Moving beyond ‘conflict of civilizations’ to multipolar equilibrium

Ambassador's view
Dr Alexander Yakovenko, Russian Ambassador to the United Kingdom of Great Britain and Northern Ireland, Deputy foreign minister (2005-2011). Follow him on Twitter @Amb_Yakovenko
Moving beyond ‘conflict of civilizations’ to multipolar equilibrium
It appears that the issues of ethnic and cultural identity play a growing role in international affairs, contrary to what was previously thought.

Not long ago there was a widespread belief that cultural and other differences between nations should be erased to avoid international conflicts.

Many in the West thought that globalization underpins the unification of the world on the basis of universal standards and values. Yet it is clear that wishing away cultural and other differences is a utopia. The price of that misleading notion is very high. The transformation of the Arab countries (the so-called “Arab Spring”) bears witness to this fact.
The American scholar Samuel Huntington foresaw it in his own way, when he wrote about the upcoming “conflict of civilizations.” He understood that “the global empire of the West” couldn’t last forever; new independent actors that represent other cultures and civilizations were stepping onto the international scene, including Russia, China, India and the Islamic world. We are dealing with a new reality. The roots of the conflicts lie in attempts to dictate what institutions should exist and what values shall be upheld by society. This is wrong and counterproductive. We must accept that every nation has its own traditions, core values, politics and public opinion. Imposition of one society’s values on the other can only be mechanical, causing conflicts and undermining trust and misunderstanding between nations.

The only way to avoid the conflict of civilizations is through dialogue. One has to accept the right of every nation and society to have its own values and way of life. This has to be a dialogue of equals based on the existing international order, with a central role for the United Nations and international law. It should include discussions on how to reform the world trade and financial architecture to reflect this reality. Only in this way can we ensure the stability of the global system.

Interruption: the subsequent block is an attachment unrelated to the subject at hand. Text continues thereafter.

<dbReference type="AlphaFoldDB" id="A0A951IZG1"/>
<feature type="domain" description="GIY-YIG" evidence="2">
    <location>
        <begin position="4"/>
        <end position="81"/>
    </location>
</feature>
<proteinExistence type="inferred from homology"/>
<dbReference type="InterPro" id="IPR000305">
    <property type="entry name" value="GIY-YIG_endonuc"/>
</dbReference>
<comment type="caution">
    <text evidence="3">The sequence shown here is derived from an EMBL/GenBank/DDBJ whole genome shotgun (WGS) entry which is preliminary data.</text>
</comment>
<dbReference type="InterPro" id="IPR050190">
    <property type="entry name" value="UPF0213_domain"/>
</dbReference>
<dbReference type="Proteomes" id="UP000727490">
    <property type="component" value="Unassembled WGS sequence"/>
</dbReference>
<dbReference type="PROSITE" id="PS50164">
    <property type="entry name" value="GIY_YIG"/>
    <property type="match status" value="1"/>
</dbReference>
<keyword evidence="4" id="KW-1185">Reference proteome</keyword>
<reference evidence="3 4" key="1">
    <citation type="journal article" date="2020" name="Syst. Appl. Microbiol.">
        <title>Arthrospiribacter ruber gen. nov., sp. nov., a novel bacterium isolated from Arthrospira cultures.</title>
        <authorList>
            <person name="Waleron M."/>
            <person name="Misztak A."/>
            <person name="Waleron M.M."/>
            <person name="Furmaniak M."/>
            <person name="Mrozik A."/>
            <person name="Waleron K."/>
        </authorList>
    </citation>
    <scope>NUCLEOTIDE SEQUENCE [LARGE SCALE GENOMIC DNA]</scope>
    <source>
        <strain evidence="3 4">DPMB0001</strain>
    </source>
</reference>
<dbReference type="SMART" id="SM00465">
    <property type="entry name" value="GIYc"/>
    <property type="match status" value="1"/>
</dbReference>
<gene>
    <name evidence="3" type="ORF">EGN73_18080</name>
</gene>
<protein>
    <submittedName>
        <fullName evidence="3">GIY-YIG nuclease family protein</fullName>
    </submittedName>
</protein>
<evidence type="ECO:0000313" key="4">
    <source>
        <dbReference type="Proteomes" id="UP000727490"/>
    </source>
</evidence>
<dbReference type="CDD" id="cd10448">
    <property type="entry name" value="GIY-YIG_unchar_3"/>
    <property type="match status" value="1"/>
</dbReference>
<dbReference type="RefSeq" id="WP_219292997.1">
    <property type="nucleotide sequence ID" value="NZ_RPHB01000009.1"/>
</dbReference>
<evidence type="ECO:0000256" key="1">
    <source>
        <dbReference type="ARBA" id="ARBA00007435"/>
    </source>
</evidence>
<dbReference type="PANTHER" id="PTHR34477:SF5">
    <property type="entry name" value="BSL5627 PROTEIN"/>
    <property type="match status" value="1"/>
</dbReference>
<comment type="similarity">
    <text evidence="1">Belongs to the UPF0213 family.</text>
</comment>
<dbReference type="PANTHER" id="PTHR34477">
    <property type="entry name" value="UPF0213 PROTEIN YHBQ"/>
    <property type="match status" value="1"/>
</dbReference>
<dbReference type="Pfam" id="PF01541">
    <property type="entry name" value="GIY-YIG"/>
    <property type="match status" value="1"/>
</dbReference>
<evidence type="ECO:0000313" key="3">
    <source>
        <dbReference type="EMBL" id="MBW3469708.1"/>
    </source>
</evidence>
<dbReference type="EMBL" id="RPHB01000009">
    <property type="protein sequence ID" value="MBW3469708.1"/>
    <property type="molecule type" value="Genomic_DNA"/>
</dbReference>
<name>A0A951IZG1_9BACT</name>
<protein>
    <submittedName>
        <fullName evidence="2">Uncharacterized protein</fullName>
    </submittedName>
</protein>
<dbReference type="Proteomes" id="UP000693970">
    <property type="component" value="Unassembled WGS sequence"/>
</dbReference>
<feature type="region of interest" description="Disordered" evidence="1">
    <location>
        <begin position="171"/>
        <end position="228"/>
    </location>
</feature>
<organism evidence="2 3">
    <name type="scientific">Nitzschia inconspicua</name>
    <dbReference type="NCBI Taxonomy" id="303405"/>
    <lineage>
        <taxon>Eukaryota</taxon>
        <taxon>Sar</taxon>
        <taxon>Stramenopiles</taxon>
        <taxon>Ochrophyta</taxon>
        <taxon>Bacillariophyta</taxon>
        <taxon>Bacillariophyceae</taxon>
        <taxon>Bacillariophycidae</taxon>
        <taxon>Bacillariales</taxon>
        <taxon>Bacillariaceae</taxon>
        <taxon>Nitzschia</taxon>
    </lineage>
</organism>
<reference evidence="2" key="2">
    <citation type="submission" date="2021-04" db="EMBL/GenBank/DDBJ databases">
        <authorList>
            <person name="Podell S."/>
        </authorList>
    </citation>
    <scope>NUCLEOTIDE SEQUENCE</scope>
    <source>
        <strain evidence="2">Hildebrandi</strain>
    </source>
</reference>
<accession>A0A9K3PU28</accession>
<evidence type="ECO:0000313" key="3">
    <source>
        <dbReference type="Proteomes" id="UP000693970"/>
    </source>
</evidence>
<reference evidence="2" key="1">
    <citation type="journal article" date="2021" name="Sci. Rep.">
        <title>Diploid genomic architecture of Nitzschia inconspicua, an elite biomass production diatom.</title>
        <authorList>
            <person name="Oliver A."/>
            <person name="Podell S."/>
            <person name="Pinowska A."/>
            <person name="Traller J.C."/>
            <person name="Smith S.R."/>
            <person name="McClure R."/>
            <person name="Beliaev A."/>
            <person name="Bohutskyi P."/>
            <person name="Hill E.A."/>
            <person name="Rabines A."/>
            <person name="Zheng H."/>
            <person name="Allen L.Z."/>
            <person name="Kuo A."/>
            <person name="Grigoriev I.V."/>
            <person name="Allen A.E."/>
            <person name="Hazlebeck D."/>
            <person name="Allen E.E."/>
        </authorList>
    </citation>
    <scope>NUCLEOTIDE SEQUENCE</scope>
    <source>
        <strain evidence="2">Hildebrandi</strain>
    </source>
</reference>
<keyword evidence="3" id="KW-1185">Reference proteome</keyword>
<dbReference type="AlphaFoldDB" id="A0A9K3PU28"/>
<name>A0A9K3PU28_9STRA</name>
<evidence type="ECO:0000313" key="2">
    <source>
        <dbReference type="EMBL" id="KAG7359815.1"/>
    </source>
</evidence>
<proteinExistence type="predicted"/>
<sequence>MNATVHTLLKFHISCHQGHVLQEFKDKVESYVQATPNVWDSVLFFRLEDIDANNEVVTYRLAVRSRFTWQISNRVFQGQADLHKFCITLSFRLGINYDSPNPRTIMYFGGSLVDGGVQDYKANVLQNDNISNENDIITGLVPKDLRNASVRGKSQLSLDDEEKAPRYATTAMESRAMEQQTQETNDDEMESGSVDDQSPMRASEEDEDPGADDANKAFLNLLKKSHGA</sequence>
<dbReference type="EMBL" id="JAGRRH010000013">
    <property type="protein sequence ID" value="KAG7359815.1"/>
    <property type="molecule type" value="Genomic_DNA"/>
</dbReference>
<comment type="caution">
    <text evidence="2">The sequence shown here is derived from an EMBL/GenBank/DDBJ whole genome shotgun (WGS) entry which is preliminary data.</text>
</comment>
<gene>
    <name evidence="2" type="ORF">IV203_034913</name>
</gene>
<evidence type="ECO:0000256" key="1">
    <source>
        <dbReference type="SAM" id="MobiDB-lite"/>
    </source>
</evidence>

This has to be a dialogue between cultures on ways to find common ground, given a common denominator existing at the level of traditional values, rooted in world religions. But for this dialogue to be successful, all attempts to pass off specific values of one’s culture as universal values, and make their promotion as a part of foreign policy, should be stopped. The world’s cultural diversity envisages different values and models of development.

What is frequently called “the rise” of China, India and Russia etc. doesn’t mean the end of the world for other leading nations. It means only the emergence of real global competition, which in the 20th century was suppressed by a highly ideological bipolar confrontation. That’s why I think that today the world is becoming more stable and natural. We must accept this reality and start harmonizing interests in this new, multipolar international equilibrium.

The statements, views and opinions expressed in this column are solely those of the author and do not necessarily represent those of RT.